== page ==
What about demonetisation now?

We all agree on the fact that demonetisation has been pinching several lower business class where cash and carry is the way out. It has been one month since the entire nation was levied with the note ban.  The announcement, which banned the currency from the midnight of November 8, was immediately followed by long queues outside ATMs and panic at hospitals and for wedding preparations. Within no time, the informal retail sector was crashing, and those with no bank accounts (leave alone plastic money) were losing out on their daily wages. New currency notes of Rs 2,000 were not useful for their daily expenses, as nobody had change. Online payment, however, suddenly gained popularity.

A high percentage of startups are experiencing a slowdown in receivables and transaction flow as a result of demonetisation of high-value currency notes, a survey by LocalCircles has revealed. The survey had a participation of over 30,000 start-ups and entrepreneurs from across the country. Some of the members reported that their customers were paying the bills in the old currency notes. It was reported that 34% of them saw a reduction in customer transaction flow post demonetisation, 21% saw no impact, 13% saw an increase in the customer transaction flow while 33% did not have customer transactions in their business.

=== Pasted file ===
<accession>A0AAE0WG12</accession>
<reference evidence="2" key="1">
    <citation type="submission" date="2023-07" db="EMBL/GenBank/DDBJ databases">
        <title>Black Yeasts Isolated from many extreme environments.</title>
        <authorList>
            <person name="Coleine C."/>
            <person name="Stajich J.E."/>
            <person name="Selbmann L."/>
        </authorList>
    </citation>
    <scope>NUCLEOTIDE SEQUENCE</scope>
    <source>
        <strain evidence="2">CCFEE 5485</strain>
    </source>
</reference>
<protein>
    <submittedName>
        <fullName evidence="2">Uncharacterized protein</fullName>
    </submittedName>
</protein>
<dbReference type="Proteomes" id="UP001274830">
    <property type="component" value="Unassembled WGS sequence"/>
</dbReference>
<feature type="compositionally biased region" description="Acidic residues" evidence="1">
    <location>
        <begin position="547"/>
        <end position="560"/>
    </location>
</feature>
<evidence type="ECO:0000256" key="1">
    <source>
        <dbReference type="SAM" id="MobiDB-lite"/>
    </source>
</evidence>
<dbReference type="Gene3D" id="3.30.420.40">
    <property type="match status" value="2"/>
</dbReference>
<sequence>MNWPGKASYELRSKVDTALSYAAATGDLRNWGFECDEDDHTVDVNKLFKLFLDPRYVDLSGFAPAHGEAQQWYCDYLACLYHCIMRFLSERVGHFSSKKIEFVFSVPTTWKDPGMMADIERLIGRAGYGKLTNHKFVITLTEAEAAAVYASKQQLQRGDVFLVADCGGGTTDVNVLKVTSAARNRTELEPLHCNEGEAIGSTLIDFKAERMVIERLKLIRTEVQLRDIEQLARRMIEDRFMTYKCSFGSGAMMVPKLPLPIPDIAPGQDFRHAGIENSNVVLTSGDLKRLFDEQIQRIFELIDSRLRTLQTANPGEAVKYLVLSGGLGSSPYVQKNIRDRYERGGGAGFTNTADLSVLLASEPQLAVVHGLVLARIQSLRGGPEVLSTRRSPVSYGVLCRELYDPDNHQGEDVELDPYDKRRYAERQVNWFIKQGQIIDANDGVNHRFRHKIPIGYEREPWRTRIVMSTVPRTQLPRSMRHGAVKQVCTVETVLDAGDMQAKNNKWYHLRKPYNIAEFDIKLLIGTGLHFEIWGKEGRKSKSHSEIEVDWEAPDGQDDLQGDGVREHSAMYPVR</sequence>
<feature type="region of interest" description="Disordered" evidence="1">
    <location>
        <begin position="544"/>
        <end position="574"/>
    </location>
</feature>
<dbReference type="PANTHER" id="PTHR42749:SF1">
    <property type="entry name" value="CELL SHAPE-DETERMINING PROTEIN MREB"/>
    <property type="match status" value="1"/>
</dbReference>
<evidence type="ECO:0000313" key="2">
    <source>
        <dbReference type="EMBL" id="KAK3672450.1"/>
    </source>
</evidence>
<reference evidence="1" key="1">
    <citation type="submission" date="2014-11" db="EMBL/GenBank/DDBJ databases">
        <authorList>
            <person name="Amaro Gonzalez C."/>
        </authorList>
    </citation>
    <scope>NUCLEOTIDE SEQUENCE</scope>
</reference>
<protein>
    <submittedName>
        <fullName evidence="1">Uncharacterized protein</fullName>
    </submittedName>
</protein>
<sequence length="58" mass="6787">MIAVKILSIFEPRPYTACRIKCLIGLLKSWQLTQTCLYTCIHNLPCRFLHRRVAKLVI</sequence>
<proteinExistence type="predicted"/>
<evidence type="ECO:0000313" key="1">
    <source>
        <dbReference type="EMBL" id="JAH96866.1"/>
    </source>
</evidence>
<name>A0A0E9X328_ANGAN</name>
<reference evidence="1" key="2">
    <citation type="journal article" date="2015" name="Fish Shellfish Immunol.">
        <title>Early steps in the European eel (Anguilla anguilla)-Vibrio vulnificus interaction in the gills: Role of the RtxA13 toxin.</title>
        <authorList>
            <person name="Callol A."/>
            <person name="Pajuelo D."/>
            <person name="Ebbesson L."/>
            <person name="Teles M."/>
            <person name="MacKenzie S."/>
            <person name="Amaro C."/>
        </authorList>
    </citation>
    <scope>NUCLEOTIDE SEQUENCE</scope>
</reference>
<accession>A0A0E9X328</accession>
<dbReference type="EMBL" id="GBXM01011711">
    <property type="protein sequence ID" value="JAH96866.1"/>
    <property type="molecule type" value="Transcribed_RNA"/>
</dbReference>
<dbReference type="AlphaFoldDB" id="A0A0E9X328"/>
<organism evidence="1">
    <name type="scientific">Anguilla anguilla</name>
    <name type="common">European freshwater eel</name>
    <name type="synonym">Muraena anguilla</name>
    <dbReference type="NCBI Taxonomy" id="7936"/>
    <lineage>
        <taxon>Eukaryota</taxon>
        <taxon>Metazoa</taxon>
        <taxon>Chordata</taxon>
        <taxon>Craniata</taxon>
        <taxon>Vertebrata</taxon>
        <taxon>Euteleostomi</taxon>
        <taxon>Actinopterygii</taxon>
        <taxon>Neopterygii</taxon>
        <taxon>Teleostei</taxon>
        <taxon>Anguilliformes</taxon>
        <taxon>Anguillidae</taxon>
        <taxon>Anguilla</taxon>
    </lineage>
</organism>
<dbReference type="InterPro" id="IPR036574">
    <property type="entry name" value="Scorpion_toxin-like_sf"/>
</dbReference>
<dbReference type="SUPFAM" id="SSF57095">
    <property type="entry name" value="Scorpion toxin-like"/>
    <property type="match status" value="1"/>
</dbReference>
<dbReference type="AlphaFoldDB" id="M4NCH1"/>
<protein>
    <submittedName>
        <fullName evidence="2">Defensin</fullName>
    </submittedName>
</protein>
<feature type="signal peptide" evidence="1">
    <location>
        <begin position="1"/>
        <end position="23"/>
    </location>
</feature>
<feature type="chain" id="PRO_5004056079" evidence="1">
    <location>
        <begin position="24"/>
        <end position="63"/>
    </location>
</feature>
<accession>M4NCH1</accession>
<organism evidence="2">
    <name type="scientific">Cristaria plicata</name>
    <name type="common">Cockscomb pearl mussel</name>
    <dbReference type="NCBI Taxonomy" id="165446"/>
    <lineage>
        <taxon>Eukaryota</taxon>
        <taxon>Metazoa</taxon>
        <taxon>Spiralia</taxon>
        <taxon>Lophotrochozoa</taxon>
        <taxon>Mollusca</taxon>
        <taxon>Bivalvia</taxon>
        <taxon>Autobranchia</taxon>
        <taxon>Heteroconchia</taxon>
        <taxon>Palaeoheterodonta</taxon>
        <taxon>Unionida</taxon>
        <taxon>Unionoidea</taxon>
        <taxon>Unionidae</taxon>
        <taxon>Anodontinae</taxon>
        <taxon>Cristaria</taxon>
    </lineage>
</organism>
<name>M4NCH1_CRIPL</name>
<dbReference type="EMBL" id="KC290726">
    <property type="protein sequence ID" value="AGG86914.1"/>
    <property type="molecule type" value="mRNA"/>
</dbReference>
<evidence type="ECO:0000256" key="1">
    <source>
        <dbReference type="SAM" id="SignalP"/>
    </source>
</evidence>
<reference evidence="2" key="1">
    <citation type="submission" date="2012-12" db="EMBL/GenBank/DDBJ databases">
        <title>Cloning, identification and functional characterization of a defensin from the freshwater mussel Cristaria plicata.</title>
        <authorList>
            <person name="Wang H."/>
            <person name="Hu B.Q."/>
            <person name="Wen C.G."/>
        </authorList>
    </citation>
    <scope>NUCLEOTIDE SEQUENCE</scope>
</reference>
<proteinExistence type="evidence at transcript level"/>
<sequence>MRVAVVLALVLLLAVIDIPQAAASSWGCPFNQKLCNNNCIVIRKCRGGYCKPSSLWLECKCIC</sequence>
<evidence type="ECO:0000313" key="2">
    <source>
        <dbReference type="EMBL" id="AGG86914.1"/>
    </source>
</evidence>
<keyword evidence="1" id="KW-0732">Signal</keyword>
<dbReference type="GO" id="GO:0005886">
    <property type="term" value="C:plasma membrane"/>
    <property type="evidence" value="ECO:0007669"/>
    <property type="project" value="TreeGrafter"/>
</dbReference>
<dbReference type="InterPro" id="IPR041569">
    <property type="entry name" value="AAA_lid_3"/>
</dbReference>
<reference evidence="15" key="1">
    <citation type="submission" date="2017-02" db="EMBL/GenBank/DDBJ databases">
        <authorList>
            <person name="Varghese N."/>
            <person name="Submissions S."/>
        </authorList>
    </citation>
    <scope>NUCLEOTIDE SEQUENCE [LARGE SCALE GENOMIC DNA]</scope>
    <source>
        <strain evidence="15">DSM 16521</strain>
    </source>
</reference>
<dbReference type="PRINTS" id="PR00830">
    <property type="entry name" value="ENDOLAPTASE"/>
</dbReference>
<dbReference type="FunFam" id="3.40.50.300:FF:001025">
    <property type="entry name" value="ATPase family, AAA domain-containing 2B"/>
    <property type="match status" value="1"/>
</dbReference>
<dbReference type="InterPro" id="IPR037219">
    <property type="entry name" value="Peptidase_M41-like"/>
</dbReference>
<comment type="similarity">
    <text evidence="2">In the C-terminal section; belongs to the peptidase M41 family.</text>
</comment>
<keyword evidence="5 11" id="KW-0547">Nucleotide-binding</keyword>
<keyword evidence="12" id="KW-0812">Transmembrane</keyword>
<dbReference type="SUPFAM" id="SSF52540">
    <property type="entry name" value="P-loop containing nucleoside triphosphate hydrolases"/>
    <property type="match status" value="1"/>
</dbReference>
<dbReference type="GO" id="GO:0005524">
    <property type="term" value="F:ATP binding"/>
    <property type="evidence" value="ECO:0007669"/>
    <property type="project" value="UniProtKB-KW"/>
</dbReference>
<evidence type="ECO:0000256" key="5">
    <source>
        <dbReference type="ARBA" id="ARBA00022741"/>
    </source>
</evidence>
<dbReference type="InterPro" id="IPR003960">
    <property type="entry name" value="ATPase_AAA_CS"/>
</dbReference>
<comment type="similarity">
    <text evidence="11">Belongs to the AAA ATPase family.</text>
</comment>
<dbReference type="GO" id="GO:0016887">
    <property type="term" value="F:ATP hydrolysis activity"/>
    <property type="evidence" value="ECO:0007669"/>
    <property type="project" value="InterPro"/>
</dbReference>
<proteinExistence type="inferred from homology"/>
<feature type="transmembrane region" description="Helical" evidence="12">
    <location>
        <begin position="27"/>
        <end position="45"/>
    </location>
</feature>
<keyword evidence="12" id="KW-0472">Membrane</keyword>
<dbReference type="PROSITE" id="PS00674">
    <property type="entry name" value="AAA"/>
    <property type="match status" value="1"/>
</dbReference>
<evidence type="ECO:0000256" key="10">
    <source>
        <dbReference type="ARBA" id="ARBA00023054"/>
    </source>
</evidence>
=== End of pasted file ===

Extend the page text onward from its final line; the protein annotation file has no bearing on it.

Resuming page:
While online wallet companies including Paytm, MobiKwik and Free-Charge are declaring massive growth in business post the withdrawal of Rs 500 and Rs 1,000 notes from circulation, provisional data shared by RBI paints a far less buoyant picture.

Digital payment companies have been rushing to capitalise on the short supply of physical money following the government’s announcement on November 8 and its push to encourage cashless transactions. They have been pumping in lakhs of rupees to expand and ensure their platforms are accessible widely, in taxis and auto-rickshaws and at the smallest of stores and street vendors.

Let us now wait and watch how this unfolds further.

— Team SoS

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